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Box Office Report: 'The Lion King' Earns $8.8 Million on Friday for $25 Million Weekend

Lion King
Walt Disney

Steven Soderbergh's "Contagion" holds at No. 2, followed by Ryan Gosling's "Drive"; Sarah Jessica Parker's "I Don't Know How She Does It" and Rod Lurie's "Straw Dogs" struggle.

Defying all projections, Disney’s re-release of The Lion King roared its way to a first-day gross of $8.8 million at the domestic box office and is now on course to gross as much as $25 million for the weekend.

Lion King easily claimed the top spot over three new films — Ryan Gosling starrer Drive, Sarah Jessica Parker comedy I Don’t Know How She Does It and Rod Lurie’s Straw Dogs remake.

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Drive, grossing an estimated $4 million for the day, fared the best, but couldn’t beat Warner Bros. holdover Contagion for No. 2. From Steven Soderbergh, Contagion grossed $4.6 million on Friday, and should stay in the No. 2 spot throughout the weekend with a gross of roughly $13 million.

Distributed by FilmDistrict, Drive’s opening weekend gross should come in at roughly $10 million to $11 million, while Straw Dogs and I Don’t Know How She Does It are looking at sluggish openings of $5 million to $6 million.

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While the R-rated Drive has been warmly embraced by critics, and a favorite at the Toronto and Cannes film festivals this year, it received a dismal C- CinemaScore from moviegoers turning out on Friday. The movie skewed older as expected, with 75 percent of the audience over the age of 25, but played fairly evenly among the genders. Carey Mulligan, Albert Brooks and Bryan Cranston also star.

Screen Gems’ Straw Dogs all but tied with DreamWorks and Participant Media's The Help for the No. 4 spot on Friday ($1.98 million versus $1.93 million, respectively), but The Help is expected to pull ahead on Saturday.

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Straw Dogs, starring Alexander Skarsgard, James Marsden and Kate Bosworth, didn't fare much better than Drive in terms of audience reaction. The R-rated pic received a C CinemaScore, and played best to older males. Screen Gems’ financial exposure is limited, however, since the R-rated thriller cost $20 million to make.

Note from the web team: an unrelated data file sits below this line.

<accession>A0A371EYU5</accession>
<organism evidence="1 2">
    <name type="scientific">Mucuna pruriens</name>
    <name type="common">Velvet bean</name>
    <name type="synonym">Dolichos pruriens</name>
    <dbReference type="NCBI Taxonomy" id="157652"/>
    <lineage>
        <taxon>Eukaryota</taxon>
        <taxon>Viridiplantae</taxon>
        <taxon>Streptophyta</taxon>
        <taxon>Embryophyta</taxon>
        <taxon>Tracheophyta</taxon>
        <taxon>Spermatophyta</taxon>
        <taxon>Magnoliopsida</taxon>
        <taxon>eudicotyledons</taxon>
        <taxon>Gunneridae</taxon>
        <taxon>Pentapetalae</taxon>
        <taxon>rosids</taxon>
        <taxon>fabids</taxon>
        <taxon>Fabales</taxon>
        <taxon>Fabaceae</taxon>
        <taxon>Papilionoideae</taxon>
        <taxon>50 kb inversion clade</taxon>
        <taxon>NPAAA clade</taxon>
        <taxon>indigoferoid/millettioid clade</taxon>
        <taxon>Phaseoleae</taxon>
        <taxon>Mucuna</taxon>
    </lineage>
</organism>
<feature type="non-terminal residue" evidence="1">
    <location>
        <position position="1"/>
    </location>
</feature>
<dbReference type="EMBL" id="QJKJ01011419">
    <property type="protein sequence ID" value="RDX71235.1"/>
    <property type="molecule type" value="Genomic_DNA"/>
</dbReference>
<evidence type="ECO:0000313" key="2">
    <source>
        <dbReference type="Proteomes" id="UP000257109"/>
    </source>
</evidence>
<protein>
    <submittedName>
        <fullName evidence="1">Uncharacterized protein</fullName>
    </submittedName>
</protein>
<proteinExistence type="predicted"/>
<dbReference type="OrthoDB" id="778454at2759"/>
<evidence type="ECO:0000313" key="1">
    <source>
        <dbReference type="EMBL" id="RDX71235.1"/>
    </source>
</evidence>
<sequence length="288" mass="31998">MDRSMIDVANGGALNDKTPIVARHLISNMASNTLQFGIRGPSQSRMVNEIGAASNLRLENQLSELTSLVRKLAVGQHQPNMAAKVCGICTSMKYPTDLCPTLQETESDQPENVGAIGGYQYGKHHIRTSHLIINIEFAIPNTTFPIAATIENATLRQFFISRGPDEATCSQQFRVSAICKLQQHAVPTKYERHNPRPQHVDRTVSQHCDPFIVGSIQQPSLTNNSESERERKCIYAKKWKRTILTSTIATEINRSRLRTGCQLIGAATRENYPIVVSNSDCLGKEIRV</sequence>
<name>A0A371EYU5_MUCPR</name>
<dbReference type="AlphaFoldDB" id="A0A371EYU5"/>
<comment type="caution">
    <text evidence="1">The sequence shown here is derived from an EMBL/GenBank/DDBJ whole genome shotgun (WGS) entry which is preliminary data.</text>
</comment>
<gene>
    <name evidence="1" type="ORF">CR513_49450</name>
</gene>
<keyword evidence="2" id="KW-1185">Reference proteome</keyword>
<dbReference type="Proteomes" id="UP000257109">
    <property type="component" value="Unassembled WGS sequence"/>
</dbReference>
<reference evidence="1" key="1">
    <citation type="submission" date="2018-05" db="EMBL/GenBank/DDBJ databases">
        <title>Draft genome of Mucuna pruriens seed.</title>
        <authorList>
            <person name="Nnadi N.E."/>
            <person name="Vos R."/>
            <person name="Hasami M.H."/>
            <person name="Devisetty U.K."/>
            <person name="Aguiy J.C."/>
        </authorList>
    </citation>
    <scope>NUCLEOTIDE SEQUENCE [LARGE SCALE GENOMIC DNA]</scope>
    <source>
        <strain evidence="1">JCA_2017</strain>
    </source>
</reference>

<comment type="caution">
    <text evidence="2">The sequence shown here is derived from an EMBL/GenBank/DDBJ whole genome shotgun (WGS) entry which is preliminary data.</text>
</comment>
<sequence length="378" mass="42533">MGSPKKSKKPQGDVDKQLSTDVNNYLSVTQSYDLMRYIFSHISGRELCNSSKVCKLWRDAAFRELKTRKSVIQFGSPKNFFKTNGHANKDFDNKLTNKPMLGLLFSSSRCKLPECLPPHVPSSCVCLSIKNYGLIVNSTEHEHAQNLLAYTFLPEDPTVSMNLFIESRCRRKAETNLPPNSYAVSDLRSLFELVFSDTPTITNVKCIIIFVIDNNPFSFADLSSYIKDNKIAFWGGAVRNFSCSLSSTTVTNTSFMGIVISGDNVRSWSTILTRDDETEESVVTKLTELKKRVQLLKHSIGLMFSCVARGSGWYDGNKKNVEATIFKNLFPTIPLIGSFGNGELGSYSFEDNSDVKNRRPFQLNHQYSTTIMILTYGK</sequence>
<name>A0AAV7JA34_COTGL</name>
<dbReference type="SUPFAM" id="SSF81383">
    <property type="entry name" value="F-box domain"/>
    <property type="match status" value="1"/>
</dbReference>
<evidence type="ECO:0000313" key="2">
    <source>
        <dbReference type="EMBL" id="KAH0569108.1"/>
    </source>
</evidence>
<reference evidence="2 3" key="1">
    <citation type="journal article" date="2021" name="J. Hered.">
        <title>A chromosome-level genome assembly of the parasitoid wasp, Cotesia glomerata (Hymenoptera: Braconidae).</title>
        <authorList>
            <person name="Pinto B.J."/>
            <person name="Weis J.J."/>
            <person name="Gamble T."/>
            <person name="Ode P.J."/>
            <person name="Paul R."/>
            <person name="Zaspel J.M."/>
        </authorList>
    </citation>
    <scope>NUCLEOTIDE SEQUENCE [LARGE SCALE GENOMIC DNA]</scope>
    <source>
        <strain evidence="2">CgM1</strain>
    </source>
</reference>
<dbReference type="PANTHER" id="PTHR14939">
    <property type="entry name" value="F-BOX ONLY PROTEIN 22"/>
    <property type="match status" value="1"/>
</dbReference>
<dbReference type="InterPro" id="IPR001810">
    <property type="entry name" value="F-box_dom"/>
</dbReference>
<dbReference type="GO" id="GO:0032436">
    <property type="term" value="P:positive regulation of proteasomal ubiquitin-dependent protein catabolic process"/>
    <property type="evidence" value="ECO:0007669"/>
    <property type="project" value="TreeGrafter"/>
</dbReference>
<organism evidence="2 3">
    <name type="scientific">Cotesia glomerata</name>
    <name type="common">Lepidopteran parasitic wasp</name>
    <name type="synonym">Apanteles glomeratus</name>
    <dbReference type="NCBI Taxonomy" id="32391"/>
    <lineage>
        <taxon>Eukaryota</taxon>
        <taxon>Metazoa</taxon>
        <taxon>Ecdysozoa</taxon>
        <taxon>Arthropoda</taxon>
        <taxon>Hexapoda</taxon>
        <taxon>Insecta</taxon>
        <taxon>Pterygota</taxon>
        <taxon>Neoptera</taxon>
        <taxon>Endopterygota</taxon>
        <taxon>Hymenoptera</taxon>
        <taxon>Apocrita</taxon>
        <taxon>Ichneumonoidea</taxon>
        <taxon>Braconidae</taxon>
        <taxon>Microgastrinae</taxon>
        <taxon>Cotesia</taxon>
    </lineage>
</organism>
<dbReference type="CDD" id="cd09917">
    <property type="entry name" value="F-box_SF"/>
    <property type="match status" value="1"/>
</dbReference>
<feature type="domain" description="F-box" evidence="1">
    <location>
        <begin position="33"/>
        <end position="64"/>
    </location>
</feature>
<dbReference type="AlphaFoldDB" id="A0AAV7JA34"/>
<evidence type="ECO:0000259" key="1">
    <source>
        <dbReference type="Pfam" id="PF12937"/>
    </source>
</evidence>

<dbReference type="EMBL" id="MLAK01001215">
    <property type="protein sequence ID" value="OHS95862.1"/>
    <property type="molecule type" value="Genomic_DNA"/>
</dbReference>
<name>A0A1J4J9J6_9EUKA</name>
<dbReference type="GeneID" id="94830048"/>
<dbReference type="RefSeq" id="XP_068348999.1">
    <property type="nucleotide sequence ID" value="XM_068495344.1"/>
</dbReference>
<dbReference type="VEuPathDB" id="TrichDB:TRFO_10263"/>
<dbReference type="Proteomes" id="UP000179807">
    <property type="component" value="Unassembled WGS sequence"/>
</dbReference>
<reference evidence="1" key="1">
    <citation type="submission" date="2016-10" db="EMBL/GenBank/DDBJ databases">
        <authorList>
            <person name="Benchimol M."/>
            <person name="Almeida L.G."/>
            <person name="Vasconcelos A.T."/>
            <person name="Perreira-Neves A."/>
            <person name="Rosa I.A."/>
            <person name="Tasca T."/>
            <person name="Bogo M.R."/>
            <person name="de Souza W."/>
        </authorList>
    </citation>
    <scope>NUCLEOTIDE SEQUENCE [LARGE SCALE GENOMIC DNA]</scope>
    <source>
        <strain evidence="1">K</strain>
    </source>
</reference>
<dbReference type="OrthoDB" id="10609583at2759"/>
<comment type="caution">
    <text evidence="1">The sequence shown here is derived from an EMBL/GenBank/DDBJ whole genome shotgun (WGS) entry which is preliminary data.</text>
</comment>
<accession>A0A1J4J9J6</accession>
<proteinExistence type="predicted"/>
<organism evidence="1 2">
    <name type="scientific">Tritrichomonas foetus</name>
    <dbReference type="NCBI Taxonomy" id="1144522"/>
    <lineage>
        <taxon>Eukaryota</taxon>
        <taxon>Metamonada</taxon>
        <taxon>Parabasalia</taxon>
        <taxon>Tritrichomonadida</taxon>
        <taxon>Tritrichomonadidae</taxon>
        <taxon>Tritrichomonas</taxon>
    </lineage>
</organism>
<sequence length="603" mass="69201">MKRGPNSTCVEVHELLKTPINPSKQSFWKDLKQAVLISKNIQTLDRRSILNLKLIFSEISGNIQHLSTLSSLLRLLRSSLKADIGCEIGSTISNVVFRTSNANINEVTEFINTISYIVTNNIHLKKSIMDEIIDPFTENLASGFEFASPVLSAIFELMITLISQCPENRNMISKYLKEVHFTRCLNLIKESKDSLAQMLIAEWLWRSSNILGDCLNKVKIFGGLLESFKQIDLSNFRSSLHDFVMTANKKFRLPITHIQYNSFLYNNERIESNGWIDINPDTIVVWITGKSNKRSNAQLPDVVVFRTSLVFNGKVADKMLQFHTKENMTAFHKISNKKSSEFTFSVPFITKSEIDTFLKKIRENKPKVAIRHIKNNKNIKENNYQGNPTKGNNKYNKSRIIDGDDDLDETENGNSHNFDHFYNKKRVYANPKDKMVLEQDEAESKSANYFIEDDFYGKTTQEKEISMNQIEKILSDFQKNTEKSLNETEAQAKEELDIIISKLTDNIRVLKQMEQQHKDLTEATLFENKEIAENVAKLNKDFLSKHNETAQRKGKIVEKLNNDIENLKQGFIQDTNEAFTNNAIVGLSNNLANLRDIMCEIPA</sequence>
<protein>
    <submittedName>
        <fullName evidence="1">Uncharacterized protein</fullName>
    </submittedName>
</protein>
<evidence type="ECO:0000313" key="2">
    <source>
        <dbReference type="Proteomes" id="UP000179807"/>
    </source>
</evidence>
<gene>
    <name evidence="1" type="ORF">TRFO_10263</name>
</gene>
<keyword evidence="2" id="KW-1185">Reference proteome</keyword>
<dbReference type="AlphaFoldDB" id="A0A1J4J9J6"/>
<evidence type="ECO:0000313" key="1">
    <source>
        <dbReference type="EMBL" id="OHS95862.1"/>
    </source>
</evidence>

I Don’t Know How She Does It, from the Weinstein Co., came in No. 6 with a Friday gross of $1.6 million. As with Straw Dogs, the comedy had a modest production budget in the mid-$20 million range.

Also starring Pierce Brosnan and Greg Kinnear, I Don't Know How She Does It received a B- CinemaScore, the best grade among the three new films. As expected, the film played heavily to females, who made up 74 percent of the audience. More than 80 percent of those turning out Friday night were over the age of 25.

Families are turning out in force to see the 3D conversion of The Lion King (theaters also are playing the toon on 2D screens), which was largely intended to promote the Oct. 4 release of the Diamond Blu-Ray edition of the film. But the theatrical run is turning out to be a phenomenon in and of itself.

Heading into the weekend, Lion King was expected to gross $12 million to $13 million; by midday Friday, those figures had been revised upwards to $15 million or better. For Disney, the news kept getting better and better as the evening wore on (some box office pundits, however, thought it would gross $18 million to $20 million all along).

Lion King remains the top grossing hand-drawn animation film of all time, and ushered in what's known as the "Disney Renaissance." All told, it's grossed north of $328.5 million domestically, and $788.2 million worldwide, including more than $10 million already earned in Latin America by the 3D re-release.